Wherever the Dian people came from, they in turn created a splendid local culture which flourished for several centuries, as the 179 relics in the exhibition demonstrate.
So much so that the Dian King once proudly asked Sima Qian: “Who is more powerful, the Han Emperor, or me?”
Dian 滇 was a non-Chinese kingdom in the region of modern Yunnan. It flourished during the Han period 漢 (206 BCE-220 CE). The earliest archeological traces of Dian date from the late Spring and Autumn period 春秋 (770-5th cent. BCE), and it was only until the 1st century CE iron tools were more widespread. The cultural relics of Dian are on the one side influenced by the bronze tools of the feudal states of China proper, and on the other side show connections to the bronze cultures of northern Vietnam. The cultural centre of the kingdom of around Lake Dian 滇池. Bronze figurines show that males used to knot their heir, while females used to wear their hair open. Adornments and clothes were different from that of the Chinese. The people of Dian engaged in agriculture and cattle breeding, but also fishing and hunting. They did apparently not yet know to plough the fields but used hoes instead. The craftsmen of Dian produced bronze objects, gold and silver objects and polished stones.
The history Shiji 史記 says that King Zhuang of Chu 楚莊王 (r. 614-591) once undertook a military campaign against Chu. Under the empire of Qin 秦 (221-206 BC), the region of Dian remained practically untouched. It was only under the reign of Emperor Wu 漢武帝 (r. 141-87 BCE) of the Han dynasty that Zhang Qian 張騫, after his conquest of the Western Territories 西域, suggested exploring the southwest in order to find a way to India 身毒 and the Tokharians 月氏. In 122 BCE Wang Ranyu 王然于, Bai Shichang 柏始昌 and Lü Yueren 呂越人 were sent out to find out more about the geography in the southwest. They were welcomed by the king of Dian but could not proceed farther to the west because the tribes of the Kunming 昆明 denied them to pass. The king of Dian, supported by the local nobility, also refused to accept the suzerainty of the Han empire and to pay tributes. In 109 therefore, Emperor Wu sent out an army that forced the king of Dian to submit. From then on the region of Dian was integrated into the province of Yizhou 益州 as commandery of Yijun 益郡. The king of Dian was bestowed an imperial seal as native ruler of Dian and was so allowed to remain in his position. Such a seal was discovered in 1956 in the tomb of a king of Dian. A lot of merchandise objects and money from Han China has also been excavated in tombs of the Dian kingdom. It vanished at the end of the 2nd century CE.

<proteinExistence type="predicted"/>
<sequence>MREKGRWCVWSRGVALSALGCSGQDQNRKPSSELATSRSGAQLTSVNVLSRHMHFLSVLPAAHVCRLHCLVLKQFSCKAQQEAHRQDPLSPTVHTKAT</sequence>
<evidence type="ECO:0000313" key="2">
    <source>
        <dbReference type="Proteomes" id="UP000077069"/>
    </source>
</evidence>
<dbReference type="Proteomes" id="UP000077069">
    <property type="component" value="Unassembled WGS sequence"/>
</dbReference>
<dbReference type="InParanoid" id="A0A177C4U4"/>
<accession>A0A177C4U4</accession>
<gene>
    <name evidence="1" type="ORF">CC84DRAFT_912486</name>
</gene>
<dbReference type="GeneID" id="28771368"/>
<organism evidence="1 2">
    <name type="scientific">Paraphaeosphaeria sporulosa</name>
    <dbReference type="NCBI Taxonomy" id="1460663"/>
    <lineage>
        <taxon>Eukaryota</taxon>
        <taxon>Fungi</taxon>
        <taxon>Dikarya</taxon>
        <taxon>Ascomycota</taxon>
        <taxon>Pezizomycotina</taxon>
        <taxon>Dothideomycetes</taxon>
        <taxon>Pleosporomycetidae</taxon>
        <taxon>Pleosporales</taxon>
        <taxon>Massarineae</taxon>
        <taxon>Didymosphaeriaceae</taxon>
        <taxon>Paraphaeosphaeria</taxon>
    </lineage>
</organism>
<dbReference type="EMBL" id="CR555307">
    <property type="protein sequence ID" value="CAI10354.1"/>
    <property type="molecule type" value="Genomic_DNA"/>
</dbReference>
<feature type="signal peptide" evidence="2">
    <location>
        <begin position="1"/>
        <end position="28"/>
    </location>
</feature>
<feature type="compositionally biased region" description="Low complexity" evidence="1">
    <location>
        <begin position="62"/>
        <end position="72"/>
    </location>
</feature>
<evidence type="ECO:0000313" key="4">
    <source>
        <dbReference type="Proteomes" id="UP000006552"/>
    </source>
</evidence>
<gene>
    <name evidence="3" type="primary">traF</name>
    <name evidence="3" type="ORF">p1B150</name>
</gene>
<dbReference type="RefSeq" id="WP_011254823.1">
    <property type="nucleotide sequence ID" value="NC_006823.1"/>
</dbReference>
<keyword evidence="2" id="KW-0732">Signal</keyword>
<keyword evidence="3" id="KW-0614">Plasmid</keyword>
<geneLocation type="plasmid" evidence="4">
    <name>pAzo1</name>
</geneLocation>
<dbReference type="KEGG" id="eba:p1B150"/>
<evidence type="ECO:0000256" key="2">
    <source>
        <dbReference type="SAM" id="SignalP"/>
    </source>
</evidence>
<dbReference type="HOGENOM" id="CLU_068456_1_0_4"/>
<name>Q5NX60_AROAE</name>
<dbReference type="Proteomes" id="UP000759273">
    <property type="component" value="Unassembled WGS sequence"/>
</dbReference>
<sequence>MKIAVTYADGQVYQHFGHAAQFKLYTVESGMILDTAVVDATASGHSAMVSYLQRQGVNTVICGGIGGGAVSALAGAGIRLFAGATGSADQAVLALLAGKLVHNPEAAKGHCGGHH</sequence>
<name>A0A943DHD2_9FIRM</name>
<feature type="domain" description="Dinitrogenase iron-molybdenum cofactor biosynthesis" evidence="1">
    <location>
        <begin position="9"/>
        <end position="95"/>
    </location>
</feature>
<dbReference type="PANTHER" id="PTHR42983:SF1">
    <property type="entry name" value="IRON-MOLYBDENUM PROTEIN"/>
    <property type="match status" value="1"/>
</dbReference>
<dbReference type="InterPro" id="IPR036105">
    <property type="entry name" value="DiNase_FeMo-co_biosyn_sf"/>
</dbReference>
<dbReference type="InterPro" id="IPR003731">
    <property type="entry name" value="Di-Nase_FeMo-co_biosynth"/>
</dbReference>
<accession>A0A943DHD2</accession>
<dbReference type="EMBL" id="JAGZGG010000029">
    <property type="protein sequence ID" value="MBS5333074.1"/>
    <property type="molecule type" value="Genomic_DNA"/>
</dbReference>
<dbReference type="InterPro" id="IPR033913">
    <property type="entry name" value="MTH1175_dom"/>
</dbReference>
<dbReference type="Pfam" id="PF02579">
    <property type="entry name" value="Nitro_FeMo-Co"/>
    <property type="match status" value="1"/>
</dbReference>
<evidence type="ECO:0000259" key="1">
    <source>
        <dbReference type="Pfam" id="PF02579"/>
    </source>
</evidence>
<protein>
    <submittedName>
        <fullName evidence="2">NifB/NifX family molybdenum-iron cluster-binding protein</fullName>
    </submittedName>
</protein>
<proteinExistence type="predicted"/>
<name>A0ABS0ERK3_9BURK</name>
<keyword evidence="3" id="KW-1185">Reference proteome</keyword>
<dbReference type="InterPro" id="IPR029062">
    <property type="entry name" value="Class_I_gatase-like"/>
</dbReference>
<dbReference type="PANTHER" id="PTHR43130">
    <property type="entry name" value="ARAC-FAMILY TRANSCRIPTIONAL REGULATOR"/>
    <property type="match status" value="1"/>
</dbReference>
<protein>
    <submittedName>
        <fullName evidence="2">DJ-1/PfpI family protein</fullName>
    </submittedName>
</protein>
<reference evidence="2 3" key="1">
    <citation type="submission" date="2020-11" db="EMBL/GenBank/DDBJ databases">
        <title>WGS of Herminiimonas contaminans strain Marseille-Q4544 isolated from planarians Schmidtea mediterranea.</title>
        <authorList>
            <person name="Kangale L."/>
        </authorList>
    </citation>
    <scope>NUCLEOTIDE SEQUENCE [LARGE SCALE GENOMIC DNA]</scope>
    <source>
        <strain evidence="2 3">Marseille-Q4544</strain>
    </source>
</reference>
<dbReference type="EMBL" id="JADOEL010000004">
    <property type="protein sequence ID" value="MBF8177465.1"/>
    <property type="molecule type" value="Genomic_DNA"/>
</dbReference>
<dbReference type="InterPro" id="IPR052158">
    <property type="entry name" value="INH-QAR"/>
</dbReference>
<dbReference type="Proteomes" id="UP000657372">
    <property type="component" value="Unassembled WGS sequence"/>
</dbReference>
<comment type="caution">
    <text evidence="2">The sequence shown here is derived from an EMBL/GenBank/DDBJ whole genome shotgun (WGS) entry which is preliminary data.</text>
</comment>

Source: Sun Yutang 孫毓棠 (1992). “Dian 滇”, in: Zhongguo da baike quanshu 中國大百科全書, Zhongguo lishi 中國歷史, vol. 1, pp. 169-170. Beijing/Shanghai: Zhongguo da baike quanshu
- A Miao (Southern China) tribal tradition among women
From the survey of cultures above, we may deduce that the origin of the top knot practice lies with pastoral-warring tribes originating with the Indo-Iranian and/or the proto-Indo-European cultures (specifically the Dacian-proto-Germanic) cultures, and their immediate spheres of influenced cultures such as Ghandaran India and Bengal, and from there to Southwest China (Yunnan, Gansu, Xian the latter is the location of Qin Shi Huang’s terra cotta top-knot-wearing soldiers) and Tibetan Qinghai regions. DNA studies indicate the Japanese lineages are originate from the Y-DNA gene pool of Qiangic-Yunnan-Sichuan-Tibetan(O3) as well as Indo-Iranian (YAP+polymorphic haplogroup-bearing) peoples.
Further source readings on topknots and the Dian kingdom:
Hair: Its Power and Meaning in Asian Cultures
Alf Hiltebeitel, Barbara Diane Miller SUNY Press, 1998 – 297
Higham, Charles. Early Cultures of Mainland Southeast Asia. River Books. Bangkok, Thailand. 2002. English language.
Higham, Charles & Thosarar, Rachani. Prehistoric Thailand From Early Settlement to Sukhothai. River Books. Bangkok, Thailand. 1998. English language.
Higham, Charles. The Bronze Age of Southeast Asia. Cambridge University Press. Cambridge, UK. 1996. English language.
Charles Higham is Professor of Anthropology at tge University of Otago in New Zealand and is the go to guy in the study of SE Asia.
Ha Van Tan. Van Hoa Dong Son O Viet Nam. Nha Xuat Ban Khoa Hoc Xa Hoi. Hanoi, Vietnam. 1994. Vietnamese language. Great for the study of Dong Son weapons as well as drums and other artifacts. The slotted hilt daggers cited above are illustrated twice, on plate XIV as a line drawing and on page 461 and in actual photos in color as figures 24 & 25
on page 512.
Zhang, Zengqi. Dian Guo yu Dian Wenhua (Dian Kingdom and Dian Culture. Yunnan, China. 1998. Chinese language.
The Dian Kingdom was ruled by non Chinese in Yunnan Province and its culture was more like that of the Dong Son in Vietnam than the Han Chinese. The Weapons and Artifacts are in color plates at the beginning of the book and line drawing interspersed with the Chinese text.